Do the numbers back up what we’re seeing on the pitch?
After this week examining Aston Villa’s best midfield trio and comparing this season’s results with last season of the teams played so far, it’s time for a statistical comparison.
In short, the following questions will be answered:
a) which players stand out this season and
b) how the team’s stats compare with last season. Sometime that can be a little overkill on the use of stats, but with a few Villa stats here we hope to provide a little insight into what is actually happening on the field.
Possession and passing
Top 3 passers (minimum 2 starts): Jores Okore (88%), Ron Vlaar (86%), Diego Luna (85%).
Here, the passing accuracies have been expressed using our most common starting XI:
Now this would somewhat support what we’ve seen on the pitch. Villa have primarily been a counter-attacking team. Although I feel that pundits have made too much of this (we were more of a counter-attacking team under Martin O’Neill, I feel), our greatest success this season has been our ability to sit back, soak possession up and then break.
Even at Norwich, we only had 36% of possession. This shows with the passing statistics: Villa have strong passing stats at the back (Okore has the best passing stats of all players this season), very good percentages in the middle, and poor passing stats going forward. Given that Villa don’t spend lots of time keeping the ball in the opposition half, and instead look to play a quick ball into the wings or a ball up to Benteke, these percentages aren’t too surprising.
One surprise is perhaps Ashley Westwood – he has been criticised for his inability to pass the ball forwards and instead passes sideways and backwards – yet his pass success is worse than Karim El Ahmadi and only slightly better than Fabian Delph, who has been breaking forward and trying to create chances.
For me, Westwood is Manchester United’s Michael Carrick equivalent – his passing success is up at 84%. I’d like to see Westwood try more forward balls like Carrick, as last season showed Westwood’s ability to grab assists with through balls.
Brad Guzan’s passing at 47% looks poor, but for a keeper this is reasonable – Simon Mignolet at Liverpool (who play out from the back) is at 44% for example.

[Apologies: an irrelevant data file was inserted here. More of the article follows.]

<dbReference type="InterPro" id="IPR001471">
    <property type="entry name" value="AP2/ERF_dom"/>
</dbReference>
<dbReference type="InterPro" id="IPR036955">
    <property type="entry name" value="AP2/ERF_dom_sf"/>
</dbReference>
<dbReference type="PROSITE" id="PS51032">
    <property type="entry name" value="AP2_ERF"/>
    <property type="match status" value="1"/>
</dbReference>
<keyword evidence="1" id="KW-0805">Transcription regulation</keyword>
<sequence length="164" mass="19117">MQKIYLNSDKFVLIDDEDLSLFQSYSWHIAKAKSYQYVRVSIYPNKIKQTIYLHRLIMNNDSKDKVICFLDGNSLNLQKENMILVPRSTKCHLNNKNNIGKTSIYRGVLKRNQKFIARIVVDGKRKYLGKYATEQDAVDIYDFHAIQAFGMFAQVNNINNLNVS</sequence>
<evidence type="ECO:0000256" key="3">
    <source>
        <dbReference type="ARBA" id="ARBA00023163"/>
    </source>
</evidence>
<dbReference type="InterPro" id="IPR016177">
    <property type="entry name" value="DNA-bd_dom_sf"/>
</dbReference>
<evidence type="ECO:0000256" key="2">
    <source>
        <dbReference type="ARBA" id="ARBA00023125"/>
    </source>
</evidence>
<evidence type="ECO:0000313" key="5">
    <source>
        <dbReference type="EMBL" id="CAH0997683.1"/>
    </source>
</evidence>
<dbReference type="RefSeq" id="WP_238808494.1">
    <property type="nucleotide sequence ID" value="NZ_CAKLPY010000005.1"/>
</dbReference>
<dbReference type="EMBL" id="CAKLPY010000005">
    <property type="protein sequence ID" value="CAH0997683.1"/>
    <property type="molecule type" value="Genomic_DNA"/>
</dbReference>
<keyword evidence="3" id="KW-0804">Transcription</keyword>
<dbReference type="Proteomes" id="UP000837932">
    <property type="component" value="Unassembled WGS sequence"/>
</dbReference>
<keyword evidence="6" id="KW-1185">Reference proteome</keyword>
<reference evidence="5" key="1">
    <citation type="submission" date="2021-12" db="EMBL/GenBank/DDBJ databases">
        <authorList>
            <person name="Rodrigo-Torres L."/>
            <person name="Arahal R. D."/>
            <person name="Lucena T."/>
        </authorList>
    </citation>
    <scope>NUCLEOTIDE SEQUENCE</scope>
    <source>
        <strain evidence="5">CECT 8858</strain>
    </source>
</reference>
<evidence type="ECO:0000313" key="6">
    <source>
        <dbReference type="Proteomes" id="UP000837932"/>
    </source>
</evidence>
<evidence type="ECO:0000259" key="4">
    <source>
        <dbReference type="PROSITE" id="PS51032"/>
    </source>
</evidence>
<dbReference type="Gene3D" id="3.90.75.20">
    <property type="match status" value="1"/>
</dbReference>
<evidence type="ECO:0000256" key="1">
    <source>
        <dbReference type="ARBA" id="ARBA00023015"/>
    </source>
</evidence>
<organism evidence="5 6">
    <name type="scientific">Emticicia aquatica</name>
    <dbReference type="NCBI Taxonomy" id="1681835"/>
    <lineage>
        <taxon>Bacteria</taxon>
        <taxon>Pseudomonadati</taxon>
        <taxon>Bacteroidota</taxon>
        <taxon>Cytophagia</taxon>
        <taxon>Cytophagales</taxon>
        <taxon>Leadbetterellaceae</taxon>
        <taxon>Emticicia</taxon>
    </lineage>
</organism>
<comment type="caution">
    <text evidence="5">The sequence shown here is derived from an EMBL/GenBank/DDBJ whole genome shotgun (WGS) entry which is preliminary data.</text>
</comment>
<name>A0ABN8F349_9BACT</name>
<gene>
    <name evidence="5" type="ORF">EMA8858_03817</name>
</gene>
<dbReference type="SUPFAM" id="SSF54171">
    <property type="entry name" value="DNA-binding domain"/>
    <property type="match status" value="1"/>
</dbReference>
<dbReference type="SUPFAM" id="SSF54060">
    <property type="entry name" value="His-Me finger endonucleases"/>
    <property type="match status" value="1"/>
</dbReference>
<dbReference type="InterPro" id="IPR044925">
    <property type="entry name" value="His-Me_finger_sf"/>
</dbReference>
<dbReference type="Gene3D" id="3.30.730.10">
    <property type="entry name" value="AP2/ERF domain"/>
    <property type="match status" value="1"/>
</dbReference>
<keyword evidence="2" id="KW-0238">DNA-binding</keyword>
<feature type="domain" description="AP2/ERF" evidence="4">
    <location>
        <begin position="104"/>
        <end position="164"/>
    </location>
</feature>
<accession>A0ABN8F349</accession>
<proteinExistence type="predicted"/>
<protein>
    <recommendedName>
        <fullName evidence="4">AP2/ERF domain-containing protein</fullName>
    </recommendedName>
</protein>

As a team, we’ve had 41% possession this season (compared with 45% last season). Comparatively, this is the worst out of all teams in the league. Is this down to more counter-attacking play, hard games, or both? I’d certainly expect a bit higher with three central midfielders.
Top 3 number of ‘key passes’ per game: Benteke (2.2), Agbonlahor (2.2), Lowton (1.3).
Top 3 number of ‘successful dribbles’ per game: Delph (2.8), Agbonlahor (1.6), Benteke (0.8).
Top 3 most fouled players (fouls per game): Delph (3.2), Benteke (1.8), Agbonlahor (1.6).
Top 3 most shots per game: Weimann (2.6), Benteke (2.2), Bacuna (1.3).
So, part explanation for the lower pass success rate for Benteke, Agbonlahor and Matt Lowton could be that they are trying (and succeeding) in creating chances via key passes. Lowton created 21 chances last season (0.55 a game) and has created 4 this season (1 a game). However, his improvement in creating chances came in the latter months of last season – so this season’s chance creation is arguably below par given his end of season performances and chance creation (he managed all of his 4 assists last season and a goal in the final months).
Particularly with 3 central midfielders and Weimann enjoying coming inside on the right, Lowton could perhaps offer more.
Delph shows up well here – despite being an attacking midfielder at times, he has a high pass success rate, a high dribble success rate and is fouled a lot (due to being a decent dribbler!). His stats fully support his excellent form.
The top shot takers is surprising. Weimann (2.6) vs. Agbonlahor (1) shows that Weimann is taking almost 3-times the number of shots as Agbonlahor.
Agbonlahor, from the stats, is more of a creator than a scorer of goals. Even though Agbonlahor played centrally vs. Norwich, he didn’t have a single goal attempt. Furthermore, with Weimann unable to score (despite being an obvious goal threat), I can see a reliance on Libor Kozak for goals until Benteke is back.